MSI GT75 Titan Review

MSI GT75 Titan Review

Last Updated on by Daniel Lawrence

Look at this powerhouse! The latest Titan from MSI, the GT75 (starting at $2,199, reviewed at $4,199) proves that bigger is better. Underneath its massive frame is a Core i9 processor and Nvidia’s new RTX graphics card. This laptop is capable of almost anything.

Nevertheless, let’s not forget that gorgeous 4K display and sublime audio system before you get swept up in all that power. We chose the Titan for our best VR-ready laptops and best RTX 2080 gaming laptops pages because it’s the ultimate multimedia machine.


MSI gaming laptop

A glossy black aluminum frame? You’ve got to be talking about the Titan. The laptop’s massive chassis measures 16.9 x 12.4 x 1.2 x 2.3 inches and weighs 10 pounds.

With 17.7 pounds and 16.9 x 12.4 x 1.2 inches, the GT75 is bigger than the Aorus X9, Alienware Area-51m, and Origin Eon 17-X (16.4 x 11.6 x 1.6 inches).

Other than its glowing customizable keyboard, the Titan isn’t a flashy laptop by any means. Nevertheless, it catches the eye enough. On either side of the lid, two shiny metallic bright-red accents evoke images of blood-soaked swords thrust into a jet-black sky. There is no doubt who made this unapologetic beast with the backlit red-and-white dragon emblem at the center.

Ruby-red fins line the rear vents. There’s the word Titan in the center surrounded by two red screws with a red border beneath, like an emphatic underline.

Titan’s interior features a smooth, black keyboard. With the palm rest elevated just a bit, typing on that clicky-clacky keyboard is even more enjoyable. Right below the numeric pad is buttons for power, MSI’s Dragon Center, fan speed, Windows Media Center, and SteelSeries Engine software.

A Titan’s show can theoretically be taken on the road. I was able to pack it in my backpack and carry it home on the subway without causing any damage to my back. However, the laptop is powered by not one, but two beefy power bricks connected by a single cable. If you’re taking the notebook to LAN parties, lift it with your knees instead of moving it from room to room.


msi laptop

Although I wish there were more Thunderbolt 3 ports or at least one USB Type-C port on the GT75, you won’t be able to use all the ports found along with the Titan’s frame. A 3-in-1 card reader and a secure lock slot are located on the right.

On the left are three USB 3.1 ports and jacks for headphones, a mic, and S/PDIF for listening to high-quality audio. You get Thunderbolt 3 ports, mini DisplayPort, HDMI 2.0, and Gigabit Ethernet on the back.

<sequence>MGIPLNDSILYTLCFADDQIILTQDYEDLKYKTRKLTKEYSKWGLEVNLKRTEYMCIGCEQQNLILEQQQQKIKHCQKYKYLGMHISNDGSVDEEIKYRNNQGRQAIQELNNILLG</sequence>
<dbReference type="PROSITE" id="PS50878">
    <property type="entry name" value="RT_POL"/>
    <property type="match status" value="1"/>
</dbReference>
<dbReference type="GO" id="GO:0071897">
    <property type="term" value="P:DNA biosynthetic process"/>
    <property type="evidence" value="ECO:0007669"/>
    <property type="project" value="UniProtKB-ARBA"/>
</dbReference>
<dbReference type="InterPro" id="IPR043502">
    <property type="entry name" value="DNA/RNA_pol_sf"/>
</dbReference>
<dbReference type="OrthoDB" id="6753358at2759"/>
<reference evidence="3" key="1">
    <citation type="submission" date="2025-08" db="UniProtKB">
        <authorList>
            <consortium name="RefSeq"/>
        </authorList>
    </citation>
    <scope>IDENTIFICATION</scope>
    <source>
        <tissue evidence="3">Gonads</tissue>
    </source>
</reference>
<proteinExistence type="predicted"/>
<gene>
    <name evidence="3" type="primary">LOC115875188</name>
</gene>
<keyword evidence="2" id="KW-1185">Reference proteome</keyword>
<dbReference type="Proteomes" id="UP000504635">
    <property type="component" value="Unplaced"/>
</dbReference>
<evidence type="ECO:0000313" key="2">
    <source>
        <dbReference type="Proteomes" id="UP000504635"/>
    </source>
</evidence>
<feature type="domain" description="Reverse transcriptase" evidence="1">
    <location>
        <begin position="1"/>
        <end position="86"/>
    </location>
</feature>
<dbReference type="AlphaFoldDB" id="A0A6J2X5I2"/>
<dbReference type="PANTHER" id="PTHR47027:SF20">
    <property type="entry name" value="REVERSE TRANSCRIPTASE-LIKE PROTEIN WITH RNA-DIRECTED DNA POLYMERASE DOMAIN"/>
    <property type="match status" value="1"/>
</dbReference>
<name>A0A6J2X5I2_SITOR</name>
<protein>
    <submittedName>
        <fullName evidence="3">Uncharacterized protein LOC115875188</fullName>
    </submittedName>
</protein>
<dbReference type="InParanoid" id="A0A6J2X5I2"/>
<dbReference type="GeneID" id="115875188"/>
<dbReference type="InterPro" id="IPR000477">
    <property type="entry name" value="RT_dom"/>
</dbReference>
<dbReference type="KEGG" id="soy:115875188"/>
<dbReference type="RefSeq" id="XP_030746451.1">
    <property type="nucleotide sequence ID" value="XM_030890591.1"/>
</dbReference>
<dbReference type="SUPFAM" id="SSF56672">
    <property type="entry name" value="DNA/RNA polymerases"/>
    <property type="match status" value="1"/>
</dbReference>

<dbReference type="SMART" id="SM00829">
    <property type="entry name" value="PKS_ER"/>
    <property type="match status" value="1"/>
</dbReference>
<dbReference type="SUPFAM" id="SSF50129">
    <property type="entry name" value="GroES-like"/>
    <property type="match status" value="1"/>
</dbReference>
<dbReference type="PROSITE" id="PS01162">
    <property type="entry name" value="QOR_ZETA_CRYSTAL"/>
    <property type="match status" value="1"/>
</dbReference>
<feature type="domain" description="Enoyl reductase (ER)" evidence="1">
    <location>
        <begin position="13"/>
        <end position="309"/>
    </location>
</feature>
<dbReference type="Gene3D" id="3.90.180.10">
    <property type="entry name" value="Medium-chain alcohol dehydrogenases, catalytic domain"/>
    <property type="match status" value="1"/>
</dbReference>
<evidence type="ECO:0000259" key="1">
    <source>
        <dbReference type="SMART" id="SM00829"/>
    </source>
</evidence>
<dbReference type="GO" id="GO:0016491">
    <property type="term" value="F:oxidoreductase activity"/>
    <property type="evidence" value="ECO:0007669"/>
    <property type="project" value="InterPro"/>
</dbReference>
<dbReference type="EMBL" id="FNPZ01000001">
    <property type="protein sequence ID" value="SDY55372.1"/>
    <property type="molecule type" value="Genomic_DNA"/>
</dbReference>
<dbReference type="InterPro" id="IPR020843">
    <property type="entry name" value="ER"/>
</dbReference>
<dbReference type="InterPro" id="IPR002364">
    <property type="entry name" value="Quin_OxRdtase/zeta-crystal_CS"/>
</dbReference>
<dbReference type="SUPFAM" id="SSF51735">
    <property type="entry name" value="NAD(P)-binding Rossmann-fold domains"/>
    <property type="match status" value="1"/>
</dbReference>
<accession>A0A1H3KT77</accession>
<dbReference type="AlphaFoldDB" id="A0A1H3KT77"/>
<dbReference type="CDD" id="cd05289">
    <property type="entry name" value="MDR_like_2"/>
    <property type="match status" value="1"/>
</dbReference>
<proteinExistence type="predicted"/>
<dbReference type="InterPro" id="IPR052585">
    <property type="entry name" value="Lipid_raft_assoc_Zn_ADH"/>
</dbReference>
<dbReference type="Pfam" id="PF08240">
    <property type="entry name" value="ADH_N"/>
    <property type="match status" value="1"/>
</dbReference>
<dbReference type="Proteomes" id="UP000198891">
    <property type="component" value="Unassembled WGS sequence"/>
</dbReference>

There are few displays as good as MSI’s. Whether I was playing games, watching movies, or even writing this review, the Titan’s 17.3-inch, 4K display produced sharp detail and stunning colors. I especially enjoyed watching the Little trailer. In her dandelion yellow UFO sweatshirt with blue and green paint strokes, I could even see Issa Rae’s individual curls of dark brown hair. A cerulean wall in the background and pumpkin-colored earrings enhanced the actress’ flawless chocolate complexion.

As I waded through the enemy territory in Battlefield V, I had a lot of time to reflect on the mud. The burnt red clay glistened as I crawled through a gentle stream that stirred up pieces of gray sediment. Gold veins could be seen in just the right places when I looked closely. I plodded toward my destination under an overcast sky that highlighted the earthy colors.

It shouldn’t be possible to have ugly tearing on a screen this beautiful. For smoother images, the display has Nvidia’s G-Sync technology, which synchronizes the display with the GPU. This panel has a 60Hz refresh rate, which isn’t as fast as the 1080p screen configuration with its 144Hz refresh rate and 3 millisecond response time, but it will get the job done.

In terms of color reproduction, we measured that the Titan covered 178 percent of the sRGB gamut. X9 (122 percent) and Eon 17-X (104 percent) scored higher than the 138-percent average for premium gaming laptops.

Titan’s brilliance couldn’t be matched by the competition. Its panel scored 271 nits on average, surpassing the Eon 17-X and X9, which scored 252 and 243 nits. Despite this, the Titan fell a few nits short of the 278-nit average for laptops in this class.

MSI preinstalls its True Color software, which offers six presets (Gamer, Anti-Blue, Movie, Adobe RGB, sRGB, and Office) to ensure the best viewing experience. It’s definitely up to you whether you venture beyond Adobe RGB. Additionally, the True Color app allows you to perform your own color calibration and create desktop partitions.


MSI, Dynaudio, and Nahimic remain a perfect match acoustically. Four speakers mounted along the front lip of the laptop produce loud, clear, and rich audio from their bottom-mounted subwoofer. Does this mean that external speakers are no longer needed? Not at all. The laptop speakers are excellent.

During Kevin Ross’ rendition of Outkast’s “Prototype,” I was treated to full-bodied harmonies led by an angelic tenor. Despite the fact that it’s almost entirely acapella, the mids and highs were nice and bright. After switching to J. Cole’s “Middle Child,” my bedroom became awash in trumpets and tight wordplay. In contrast to most laptop subwoofers, this one produced some low-end thud.

During my Battlefield V playthrough, the explosions were so loud that they woke my dog up. As I approached an enemy airbase, I heard booms and gravel and shrapnel. Occasionally I felt as if I was really in the game when I heard my compatriots’ voices.